Leon and Richard, Together Again
by Scott Baldinger
Bard president and American Symphony orchestra conductor Leon Botstein (above left, in 1975 at the age of 29) is also the numero uno champion of the 1940 opera Die Liebe der Danae, the gloriously coloristic but neglected work composed in Germany by Richard Strauss (above right, at about the same age, c. 1893).
Germany was not a great place to be in 1940. Due to his preeminence, Strauss was grudgingly tolerated by the Reich, and, consequently, viewed by its enemies as far too cozy with it. He also had a Jewish daughter-in-law and grandchildren to protect. The stress of his situation is reflected, I posit to Botstein in a telephone interview earlier this week, not in the brilliant score, but in the plot. Botstein, however, insists that the plot is “very simple….It’s about two men, one is King Midas and the other Jupiter, and a beautiful girl, Danae, whose father, King Pollus, is bankrupt and being pursued by creditors. The older of the two, Jupiter, covets the beautiful girl but he’s a god who has to take a human shape in order to court her….”
Botstein (right, in a more recent photograph) is being driven up the Taconic Parkway, and here the cell phone reception starts to go, as it always tends to at such pivotal moments. So the rest of the plot goes something like this: Jupiter pretends to Danae that he is King Midas. At the same time King Midas pretends to be someone else—his own messenger, a lowly minion clearly not paid well enough for Danae and her family’s needs. Danae falls for the real Midas pretending to be the poor one, but allows herself to get hornswoggled into marrying the faux Midas/god, who it turns out can’t actually be intimate with mortals under any circumstance, so he turns her into stone. Jupiter then feels remorse about this, turns her back into a human and lets her to run off with the real Midas, who then rains gold on her, allowing Danae to pay off her dad’s debts. Everyone is happy, except for Jupiter, who really just wants to be human.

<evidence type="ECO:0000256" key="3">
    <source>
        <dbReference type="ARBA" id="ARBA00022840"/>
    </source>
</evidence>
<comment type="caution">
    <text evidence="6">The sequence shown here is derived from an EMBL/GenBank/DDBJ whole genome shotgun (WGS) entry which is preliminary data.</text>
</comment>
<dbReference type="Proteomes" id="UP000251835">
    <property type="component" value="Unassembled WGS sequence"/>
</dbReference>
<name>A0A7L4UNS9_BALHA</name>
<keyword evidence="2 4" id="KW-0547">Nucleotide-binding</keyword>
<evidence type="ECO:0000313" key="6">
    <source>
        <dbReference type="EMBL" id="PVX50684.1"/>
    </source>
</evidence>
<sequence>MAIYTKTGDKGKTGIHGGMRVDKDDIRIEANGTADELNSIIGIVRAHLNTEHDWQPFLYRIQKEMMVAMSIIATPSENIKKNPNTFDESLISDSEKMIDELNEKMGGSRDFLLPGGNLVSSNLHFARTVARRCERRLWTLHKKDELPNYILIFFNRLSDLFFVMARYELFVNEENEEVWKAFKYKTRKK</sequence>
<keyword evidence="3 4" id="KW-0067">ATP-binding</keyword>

See? Simple. What I do know is that Strauss’ score to Danae and Botstein’s pivotal 2001 recording of it for Telarc are marvelous; the grandly (perhaps a tad crazily) theatrical gist of the opera adds up to a cosmic comedy that, as Botstein says, “pokes fun at modern capitalism and the way in which greed gets in the way of our higher ambitions and desires”—a painfully relevant theme that will no doubt lend itself to a spectacular modern-dress mounting at Bard’s Fisher Center. The sets of the production that can be seen within Frank Gehry’s always mind-blowing theater are being designed by the noted architect Rafael Vinoly, who just completed a stretch of sleek eye candy for the college’s science and computer department.
“This is Strauss, abandoned by everyone, misunderstood and isolated, poking fun at myths and Wagnerian pretension, creating this bravura show of compositional elements that incorporate Wagner, Kurt Weill and the popular music of the time, but finally embracing a Mozartean universality,” Botstein says, once we reconnect. I reply that the mind games played on Danae by Jupiter and Midas remind me of the heartbreaking masquerades of Mozart’s Cosi Fan Tutte, just as the reception goes dead. Once again, we are victims of the gods; these days, they’re called Verizon and ATT.
Die Liebe der Danae
July 29 - August 7.